The Neo Geo gets its own classic mini revival, but can its collection of 90s classics hold up against modern distractions?
The Neo Geo was a 90s phenomenon, not least because of its insanely high cost and (at the time) overwhelming power and graphical sparkle. The home consoles had exactly the same hardware as the arcade cabinets, so for the first time ever you could enjoy truly arcade quality games from the comfort of your sitting room. The downside was that cartridges cost up to £150 each, at a time when most home console titles were in the £30 to £40 range. It made Neo Geo into something of a legend.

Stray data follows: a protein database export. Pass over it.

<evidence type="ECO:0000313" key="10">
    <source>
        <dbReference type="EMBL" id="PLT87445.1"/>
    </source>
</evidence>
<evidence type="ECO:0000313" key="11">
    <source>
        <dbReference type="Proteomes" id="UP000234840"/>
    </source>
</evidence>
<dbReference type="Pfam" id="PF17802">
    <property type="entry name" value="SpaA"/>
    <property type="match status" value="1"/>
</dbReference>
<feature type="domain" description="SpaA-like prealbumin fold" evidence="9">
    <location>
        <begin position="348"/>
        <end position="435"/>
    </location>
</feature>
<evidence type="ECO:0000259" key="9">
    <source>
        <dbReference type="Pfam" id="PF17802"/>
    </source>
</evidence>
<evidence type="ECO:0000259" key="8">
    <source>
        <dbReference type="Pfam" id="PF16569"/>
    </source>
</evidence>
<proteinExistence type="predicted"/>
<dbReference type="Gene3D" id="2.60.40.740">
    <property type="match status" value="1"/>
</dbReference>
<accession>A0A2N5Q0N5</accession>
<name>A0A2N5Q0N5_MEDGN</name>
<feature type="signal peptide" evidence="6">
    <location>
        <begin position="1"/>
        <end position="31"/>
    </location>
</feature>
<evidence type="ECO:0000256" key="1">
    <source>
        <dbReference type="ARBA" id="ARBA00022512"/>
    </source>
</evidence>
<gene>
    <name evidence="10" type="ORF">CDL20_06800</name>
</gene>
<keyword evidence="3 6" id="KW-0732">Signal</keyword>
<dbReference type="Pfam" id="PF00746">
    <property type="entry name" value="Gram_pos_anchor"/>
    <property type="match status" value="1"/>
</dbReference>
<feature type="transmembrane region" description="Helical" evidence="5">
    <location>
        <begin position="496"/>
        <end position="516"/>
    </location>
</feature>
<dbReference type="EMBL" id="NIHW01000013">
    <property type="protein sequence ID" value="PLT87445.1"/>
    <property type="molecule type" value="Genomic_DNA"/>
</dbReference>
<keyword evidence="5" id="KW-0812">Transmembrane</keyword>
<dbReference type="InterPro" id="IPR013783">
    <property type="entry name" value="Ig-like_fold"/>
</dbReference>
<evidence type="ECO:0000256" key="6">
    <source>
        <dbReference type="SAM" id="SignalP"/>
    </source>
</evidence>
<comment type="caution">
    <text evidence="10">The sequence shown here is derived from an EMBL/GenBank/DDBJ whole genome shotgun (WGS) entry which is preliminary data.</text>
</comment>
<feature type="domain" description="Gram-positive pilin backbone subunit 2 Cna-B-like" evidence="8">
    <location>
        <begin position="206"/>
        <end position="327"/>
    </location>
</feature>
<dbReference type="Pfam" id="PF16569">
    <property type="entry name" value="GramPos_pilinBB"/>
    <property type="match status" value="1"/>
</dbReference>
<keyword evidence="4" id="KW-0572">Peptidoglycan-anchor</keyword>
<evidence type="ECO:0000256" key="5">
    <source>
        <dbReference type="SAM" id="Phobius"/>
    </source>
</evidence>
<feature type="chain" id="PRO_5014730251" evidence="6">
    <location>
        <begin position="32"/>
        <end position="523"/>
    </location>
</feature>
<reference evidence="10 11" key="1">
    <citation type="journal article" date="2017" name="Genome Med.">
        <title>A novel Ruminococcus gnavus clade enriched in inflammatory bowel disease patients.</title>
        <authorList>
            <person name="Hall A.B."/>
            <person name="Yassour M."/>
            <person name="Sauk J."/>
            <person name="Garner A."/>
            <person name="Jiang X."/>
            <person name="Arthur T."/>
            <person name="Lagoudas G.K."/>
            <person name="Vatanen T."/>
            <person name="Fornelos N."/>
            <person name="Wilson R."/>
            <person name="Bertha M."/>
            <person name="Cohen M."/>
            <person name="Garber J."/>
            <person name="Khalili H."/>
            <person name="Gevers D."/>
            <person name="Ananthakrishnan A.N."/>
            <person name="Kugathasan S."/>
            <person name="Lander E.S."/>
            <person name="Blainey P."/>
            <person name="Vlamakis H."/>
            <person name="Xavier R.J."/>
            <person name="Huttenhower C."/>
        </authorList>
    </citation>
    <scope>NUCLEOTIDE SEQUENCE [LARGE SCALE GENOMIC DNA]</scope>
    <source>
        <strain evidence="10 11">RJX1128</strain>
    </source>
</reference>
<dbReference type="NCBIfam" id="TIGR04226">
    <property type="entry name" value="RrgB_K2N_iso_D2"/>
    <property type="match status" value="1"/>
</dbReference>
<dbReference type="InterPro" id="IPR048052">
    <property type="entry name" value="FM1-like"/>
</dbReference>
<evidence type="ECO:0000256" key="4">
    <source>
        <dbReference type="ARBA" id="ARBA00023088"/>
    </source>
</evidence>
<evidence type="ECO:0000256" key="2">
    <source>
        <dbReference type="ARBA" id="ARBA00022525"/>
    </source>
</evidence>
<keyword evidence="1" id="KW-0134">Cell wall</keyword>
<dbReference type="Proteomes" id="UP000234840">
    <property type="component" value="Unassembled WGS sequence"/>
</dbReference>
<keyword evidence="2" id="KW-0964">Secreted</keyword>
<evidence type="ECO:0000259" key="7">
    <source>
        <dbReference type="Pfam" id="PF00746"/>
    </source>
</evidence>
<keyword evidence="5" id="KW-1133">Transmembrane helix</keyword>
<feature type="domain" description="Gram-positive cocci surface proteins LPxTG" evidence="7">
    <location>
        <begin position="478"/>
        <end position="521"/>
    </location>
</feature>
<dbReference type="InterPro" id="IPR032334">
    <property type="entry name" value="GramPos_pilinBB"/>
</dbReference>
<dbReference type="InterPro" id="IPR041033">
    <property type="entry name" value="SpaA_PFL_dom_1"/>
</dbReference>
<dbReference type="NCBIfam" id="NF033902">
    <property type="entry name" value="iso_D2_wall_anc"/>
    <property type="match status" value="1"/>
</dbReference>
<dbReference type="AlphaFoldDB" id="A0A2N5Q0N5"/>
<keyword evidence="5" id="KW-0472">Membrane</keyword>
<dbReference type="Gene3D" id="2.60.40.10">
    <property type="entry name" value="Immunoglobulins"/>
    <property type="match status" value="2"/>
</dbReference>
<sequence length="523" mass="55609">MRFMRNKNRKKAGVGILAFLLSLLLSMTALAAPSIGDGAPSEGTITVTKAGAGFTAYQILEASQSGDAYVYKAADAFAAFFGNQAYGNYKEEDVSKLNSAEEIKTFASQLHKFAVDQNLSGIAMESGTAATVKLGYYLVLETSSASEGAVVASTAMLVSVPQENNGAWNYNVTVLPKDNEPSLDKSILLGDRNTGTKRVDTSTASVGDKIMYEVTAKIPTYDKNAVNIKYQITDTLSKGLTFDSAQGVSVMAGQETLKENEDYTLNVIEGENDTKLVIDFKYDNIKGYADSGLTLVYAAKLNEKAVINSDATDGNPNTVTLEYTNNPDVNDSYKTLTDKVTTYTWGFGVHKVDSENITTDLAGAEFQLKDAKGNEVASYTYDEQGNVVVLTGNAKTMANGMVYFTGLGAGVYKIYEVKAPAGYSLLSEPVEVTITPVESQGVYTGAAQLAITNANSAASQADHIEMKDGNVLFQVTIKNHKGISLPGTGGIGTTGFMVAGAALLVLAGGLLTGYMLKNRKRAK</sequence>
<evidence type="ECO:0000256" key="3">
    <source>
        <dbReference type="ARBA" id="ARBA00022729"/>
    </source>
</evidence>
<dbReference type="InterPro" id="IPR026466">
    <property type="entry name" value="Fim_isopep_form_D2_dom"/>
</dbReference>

There have been other forays into repackaging this greatness for a 21st century audience, most notably the handheld Neo Geo X, which worked as a standalone unit but could also be plugged into a plastic Neo Geo lookalike console and connected to your TV. Along with its excellent joystick, it made for a compelling recreation of being in an arcade, and even if several of its 20 games werent up to much there were classics amongst them and the ability to buy more.
Neo Geo Mini is a different proposition in that despite its diminutive dimensions (it stands about 16cm tall) its not a true handheld device and comes without a battery. To play you need to connect its USB cable to a mains outlet or computer, effectively barring its use as a portable. That may sound like a poor decision but actually trying to fumble about with it on your lap is a hiding to frustration. Its far more playable on a nice flat tabletop, especially when gameplay gets hectic – which it does very quickly in most games.